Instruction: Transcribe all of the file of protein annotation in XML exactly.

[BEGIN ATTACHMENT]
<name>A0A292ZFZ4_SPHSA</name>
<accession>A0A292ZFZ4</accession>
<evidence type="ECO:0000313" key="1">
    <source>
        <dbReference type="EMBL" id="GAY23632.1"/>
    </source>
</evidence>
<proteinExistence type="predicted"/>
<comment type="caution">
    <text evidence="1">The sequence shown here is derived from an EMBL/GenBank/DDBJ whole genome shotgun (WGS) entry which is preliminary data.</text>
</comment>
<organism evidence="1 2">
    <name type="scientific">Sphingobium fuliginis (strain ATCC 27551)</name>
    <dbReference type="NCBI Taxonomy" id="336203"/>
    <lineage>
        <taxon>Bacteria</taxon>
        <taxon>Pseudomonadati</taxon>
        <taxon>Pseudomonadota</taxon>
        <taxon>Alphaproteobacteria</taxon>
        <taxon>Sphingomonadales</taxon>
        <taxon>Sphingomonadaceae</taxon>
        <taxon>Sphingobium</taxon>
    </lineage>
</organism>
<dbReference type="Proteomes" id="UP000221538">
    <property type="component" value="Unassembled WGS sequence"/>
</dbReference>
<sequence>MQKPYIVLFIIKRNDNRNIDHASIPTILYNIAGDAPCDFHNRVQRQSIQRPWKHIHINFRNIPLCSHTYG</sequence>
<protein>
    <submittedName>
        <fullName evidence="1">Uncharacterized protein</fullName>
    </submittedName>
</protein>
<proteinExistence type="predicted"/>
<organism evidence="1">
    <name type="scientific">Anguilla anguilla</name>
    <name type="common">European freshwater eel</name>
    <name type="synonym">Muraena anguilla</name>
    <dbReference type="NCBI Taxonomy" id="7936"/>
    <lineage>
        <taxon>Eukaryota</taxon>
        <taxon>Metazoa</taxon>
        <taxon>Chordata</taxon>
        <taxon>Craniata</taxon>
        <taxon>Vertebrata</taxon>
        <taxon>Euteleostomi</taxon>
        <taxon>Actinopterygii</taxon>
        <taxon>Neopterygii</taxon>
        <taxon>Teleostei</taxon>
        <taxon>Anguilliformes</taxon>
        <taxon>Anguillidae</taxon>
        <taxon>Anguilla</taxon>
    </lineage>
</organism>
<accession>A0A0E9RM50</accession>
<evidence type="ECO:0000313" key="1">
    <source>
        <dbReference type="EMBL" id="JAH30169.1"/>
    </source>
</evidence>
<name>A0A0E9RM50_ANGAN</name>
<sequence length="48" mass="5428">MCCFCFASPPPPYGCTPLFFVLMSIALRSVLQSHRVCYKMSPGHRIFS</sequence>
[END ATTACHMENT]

<name>A0A292ZFZ4_SPHSA</name>
<accession>A0A292ZFZ4</accession>
<evidence type="ECO:0000313" key="1">
    <source>
        <dbReference type="EMBL" id="GAY23632.1"/>
    </source>
</evidence>
<proteinExistence type="predicted"/>
<comment type="caution">
    <text evidence="1">The sequence shown here is derived from an EMBL/GenBank/DDBJ whole genome shotgun (WGS) entry which is preliminary data.</text>
</comment>
<organism evidence="1 2">
    <name type="scientific">Sphingobium fuliginis (strain ATCC 27551)</name>
    <dbReference type="NCBI Taxonomy" id="336203"/>
    <lineage>
        <taxon>Bacteria</taxon>
        <taxon>Pseudomonadati</taxon>
        <taxon>Pseudomonadota</taxon>
        <taxon>Alphaproteobacteria</taxon>
        <taxon>Sphingomonadales</taxon>
        <taxon>Sphingomonadaceae</taxon>
        <taxon>Sphingobium</taxon>
    </lineage>
</organism>
<dbReference type="Proteomes" id="UP000221538">
    <property type="component" value="Unassembled WGS sequence"/>
</dbReference>
<sequence>MQKPYIVLFIIKRNDNRNIDHASIPTILYNIAGDAPCDFHNRVQRQSIQRPWKHIHINFRNIPLCSHTYG</sequence>
<protein>
    <submittedName>
        <fullName evidence="1">Uncharacterized protein</fullName>
    </submittedName>
</protein>
<proteinExistence type="predicted"/>
<organism evidence="1">
    <name type="scientific">Anguilla anguilla</name>
    <name type="common">European freshwater eel</name>
    <name type="synonym">Muraena anguilla</name>
    <dbReference type="NCBI Taxonomy" id="7936"/>
    <lineage>
        <taxon>Eukaryota</taxon>
        <taxon>Metazoa</taxon>
        <taxon>Chordata</taxon>
        <taxon>Craniata</taxon>
        <taxon>Vertebrata</taxon>
        <taxon>Euteleostomi</taxon>
        <taxon>Actinopterygii</taxon>
        <taxon>Neopterygii</taxon>
        <taxon>Teleostei</taxon>
        <taxon>Anguilliformes</taxon>
        <taxon>Anguillidae</taxon>
        <taxon>Anguilla</taxon>
    </lineage>
</organism>
<accession>A0A0E9RM50</accession>
<evidence type="ECO:0000313" key="1">
    <source>
        <dbReference type="EMBL" id="JAH30169.1"/>
    </source>
</evidence>
<name>A0A0E9RM50_ANGAN</name>
<sequence length="48" mass="5428">MCCFCFASPPPPYGCTPLFFVLMSIALRSVLQSHRVCYKMSPGHRIFS</sequence>